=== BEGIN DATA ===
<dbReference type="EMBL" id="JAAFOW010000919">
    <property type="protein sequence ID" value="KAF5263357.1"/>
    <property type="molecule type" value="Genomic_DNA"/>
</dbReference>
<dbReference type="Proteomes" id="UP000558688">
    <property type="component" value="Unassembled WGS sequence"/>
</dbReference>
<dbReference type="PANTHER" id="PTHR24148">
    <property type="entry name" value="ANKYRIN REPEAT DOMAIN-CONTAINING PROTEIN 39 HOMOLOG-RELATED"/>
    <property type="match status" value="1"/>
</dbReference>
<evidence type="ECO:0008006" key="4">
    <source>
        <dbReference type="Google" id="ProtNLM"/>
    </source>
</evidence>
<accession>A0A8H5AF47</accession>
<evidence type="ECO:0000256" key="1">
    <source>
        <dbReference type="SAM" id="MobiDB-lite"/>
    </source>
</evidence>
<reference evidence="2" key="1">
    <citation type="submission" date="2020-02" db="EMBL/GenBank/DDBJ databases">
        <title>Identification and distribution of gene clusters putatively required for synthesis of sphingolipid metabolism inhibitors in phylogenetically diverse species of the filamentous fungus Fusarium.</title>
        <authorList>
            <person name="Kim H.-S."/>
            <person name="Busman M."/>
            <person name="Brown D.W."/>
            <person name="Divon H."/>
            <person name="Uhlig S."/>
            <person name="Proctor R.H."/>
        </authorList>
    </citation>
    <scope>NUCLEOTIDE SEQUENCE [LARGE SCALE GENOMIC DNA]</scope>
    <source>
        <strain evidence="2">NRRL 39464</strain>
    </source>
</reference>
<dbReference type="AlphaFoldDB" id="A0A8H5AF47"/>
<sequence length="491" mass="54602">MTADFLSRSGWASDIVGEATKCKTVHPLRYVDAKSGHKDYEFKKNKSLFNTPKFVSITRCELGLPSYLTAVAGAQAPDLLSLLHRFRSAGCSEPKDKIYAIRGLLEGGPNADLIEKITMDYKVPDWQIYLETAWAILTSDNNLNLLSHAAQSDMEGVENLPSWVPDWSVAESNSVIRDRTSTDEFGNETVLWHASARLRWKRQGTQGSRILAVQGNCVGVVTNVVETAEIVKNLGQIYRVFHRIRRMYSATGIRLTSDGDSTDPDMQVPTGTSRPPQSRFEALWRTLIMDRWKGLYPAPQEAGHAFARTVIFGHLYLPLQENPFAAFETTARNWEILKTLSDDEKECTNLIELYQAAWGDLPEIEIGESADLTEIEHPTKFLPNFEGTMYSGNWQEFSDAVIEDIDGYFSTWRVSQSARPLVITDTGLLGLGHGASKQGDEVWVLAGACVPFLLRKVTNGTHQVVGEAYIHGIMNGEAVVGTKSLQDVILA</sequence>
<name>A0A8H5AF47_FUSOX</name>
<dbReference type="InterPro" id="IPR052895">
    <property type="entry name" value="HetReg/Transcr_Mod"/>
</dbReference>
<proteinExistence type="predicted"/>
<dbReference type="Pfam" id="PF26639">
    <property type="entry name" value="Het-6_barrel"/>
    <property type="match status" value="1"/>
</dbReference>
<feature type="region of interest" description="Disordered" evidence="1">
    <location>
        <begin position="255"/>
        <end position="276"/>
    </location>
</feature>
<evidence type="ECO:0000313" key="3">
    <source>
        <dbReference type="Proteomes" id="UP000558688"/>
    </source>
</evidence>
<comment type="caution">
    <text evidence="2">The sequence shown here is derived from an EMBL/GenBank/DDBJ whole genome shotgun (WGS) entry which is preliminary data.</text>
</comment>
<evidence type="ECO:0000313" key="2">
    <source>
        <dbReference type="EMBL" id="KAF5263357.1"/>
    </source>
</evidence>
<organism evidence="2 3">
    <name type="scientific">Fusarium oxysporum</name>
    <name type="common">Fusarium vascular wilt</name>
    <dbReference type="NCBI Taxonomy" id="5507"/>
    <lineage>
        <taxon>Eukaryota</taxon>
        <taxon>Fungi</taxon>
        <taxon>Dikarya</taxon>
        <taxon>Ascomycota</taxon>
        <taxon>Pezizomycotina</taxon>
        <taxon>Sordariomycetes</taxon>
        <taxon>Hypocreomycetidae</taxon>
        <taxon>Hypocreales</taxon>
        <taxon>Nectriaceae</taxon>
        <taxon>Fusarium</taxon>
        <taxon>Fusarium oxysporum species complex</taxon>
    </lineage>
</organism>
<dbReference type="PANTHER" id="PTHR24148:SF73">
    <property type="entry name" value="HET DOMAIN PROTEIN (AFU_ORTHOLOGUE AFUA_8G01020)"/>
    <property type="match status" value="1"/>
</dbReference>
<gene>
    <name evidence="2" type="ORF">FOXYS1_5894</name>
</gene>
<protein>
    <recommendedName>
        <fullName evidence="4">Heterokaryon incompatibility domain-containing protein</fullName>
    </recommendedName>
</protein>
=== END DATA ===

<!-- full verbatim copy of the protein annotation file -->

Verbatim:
<dbReference type="EMBL" id="JAAFOW010000919">
    <property type="protein sequence ID" value="KAF5263357.1"/>
    <property type="molecule type" value="Genomic_DNA"/>
</dbReference>
<dbReference type="Proteomes" id="UP000558688">
    <property type="component" value="Unassembled WGS sequence"/>
</dbReference>
<dbReference type="PANTHER" id="PTHR24148">
    <property type="entry name" value="ANKYRIN REPEAT DOMAIN-CONTAINING PROTEIN 39 HOMOLOG-RELATED"/>
    <property type="match status" value="1"/>
</dbReference>
<evidence type="ECO:0008006" key="4">
    <source>
        <dbReference type="Google" id="ProtNLM"/>
    </source>
</evidence>
<accession>A0A8H5AF47</accession>
<evidence type="ECO:0000256" key="1">
    <source>
        <dbReference type="SAM" id="MobiDB-lite"/>
    </source>
</evidence>
<reference evidence="2" key="1">
    <citation type="submission" date="2020-02" db="EMBL/GenBank/DDBJ databases">
        <title>Identification and distribution of gene clusters putatively required for synthesis of sphingolipid metabolism inhibitors in phylogenetically diverse species of the filamentous fungus Fusarium.</title>
        <authorList>
            <person name="Kim H.-S."/>
            <person name="Busman M."/>
            <person name="Brown D.W."/>
            <person name="Divon H."/>
            <person name="Uhlig S."/>
            <person name="Proctor R.H."/>
        </authorList>
    </citation>
    <scope>NUCLEOTIDE SEQUENCE [LARGE SCALE GENOMIC DNA]</scope>
    <source>
        <strain evidence="2">NRRL 39464</strain>
    </source>
</reference>
<dbReference type="AlphaFoldDB" id="A0A8H5AF47"/>
<sequence length="491" mass="54602">MTADFLSRSGWASDIVGEATKCKTVHPLRYVDAKSGHKDYEFKKNKSLFNTPKFVSITRCELGLPSYLTAVAGAQAPDLLSLLHRFRSAGCSEPKDKIYAIRGLLEGGPNADLIEKITMDYKVPDWQIYLETAWAILTSDNNLNLLSHAAQSDMEGVENLPSWVPDWSVAESNSVIRDRTSTDEFGNETVLWHASARLRWKRQGTQGSRILAVQGNCVGVVTNVVETAEIVKNLGQIYRVFHRIRRMYSATGIRLTSDGDSTDPDMQVPTGTSRPPQSRFEALWRTLIMDRWKGLYPAPQEAGHAFARTVIFGHLYLPLQENPFAAFETTARNWEILKTLSDDEKECTNLIELYQAAWGDLPEIEIGESADLTEIEHPTKFLPNFEGTMYSGNWQEFSDAVIEDIDGYFSTWRVSQSARPLVITDTGLLGLGHGASKQGDEVWVLAGACVPFLLRKVTNGTHQVVGEAYIHGIMNGEAVVGTKSLQDVILA</sequence>
<name>A0A8H5AF47_FUSOX</name>
<dbReference type="InterPro" id="IPR052895">
    <property type="entry name" value="HetReg/Transcr_Mod"/>
</dbReference>
<proteinExistence type="predicted"/>
<dbReference type="Pfam" id="PF26639">
    <property type="entry name" value="Het-6_barrel"/>
    <property type="match status" value="1"/>
</dbReference>
<feature type="region of interest" description="Disordered" evidence="1">
    <location>
        <begin position="255"/>
        <end position="276"/>
    </location>
</feature>
<evidence type="ECO:0000313" key="3">
    <source>
        <dbReference type="Proteomes" id="UP000558688"/>
    </source>
</evidence>
<comment type="caution">
    <text evidence="2">The sequence shown here is derived from an EMBL/GenBank/DDBJ whole genome shotgun (WGS) entry which is preliminary data.</text>
</comment>
<evidence type="ECO:0000313" key="2">
    <source>
        <dbReference type="EMBL" id="KAF5263357.1"/>
    </source>
</evidence>
<organism evidence="2 3">
    <name type="scientific">Fusarium oxysporum</name>
    <name type="common">Fusarium vascular wilt</name>
    <dbReference type="NCBI Taxonomy" id="5507"/>
    <lineage>
        <taxon>Eukaryota</taxon>
        <taxon>Fungi</taxon>
        <taxon>Dikarya</taxon>
        <taxon>Ascomycota</taxon>
        <taxon>Pezizomycotina</taxon>
        <taxon>Sordariomycetes</taxon>
        <taxon>Hypocreomycetidae</taxon>
        <taxon>Hypocreales</taxon>
        <taxon>Nectriaceae</taxon>
        <taxon>Fusarium</taxon>
        <taxon>Fusarium oxysporum species complex</taxon>
    </lineage>
</organism>
<dbReference type="PANTHER" id="PTHR24148:SF73">
    <property type="entry name" value="HET DOMAIN PROTEIN (AFU_ORTHOLOGUE AFUA_8G01020)"/>
    <property type="match status" value="1"/>
</dbReference>
<gene>
    <name evidence="2" type="ORF">FOXYS1_5894</name>
</gene>
<protein>
    <recommendedName>
        <fullName evidence="4">Heterokaryon incompatibility domain-containing protein</fullName>
    </recommendedName>
</protein>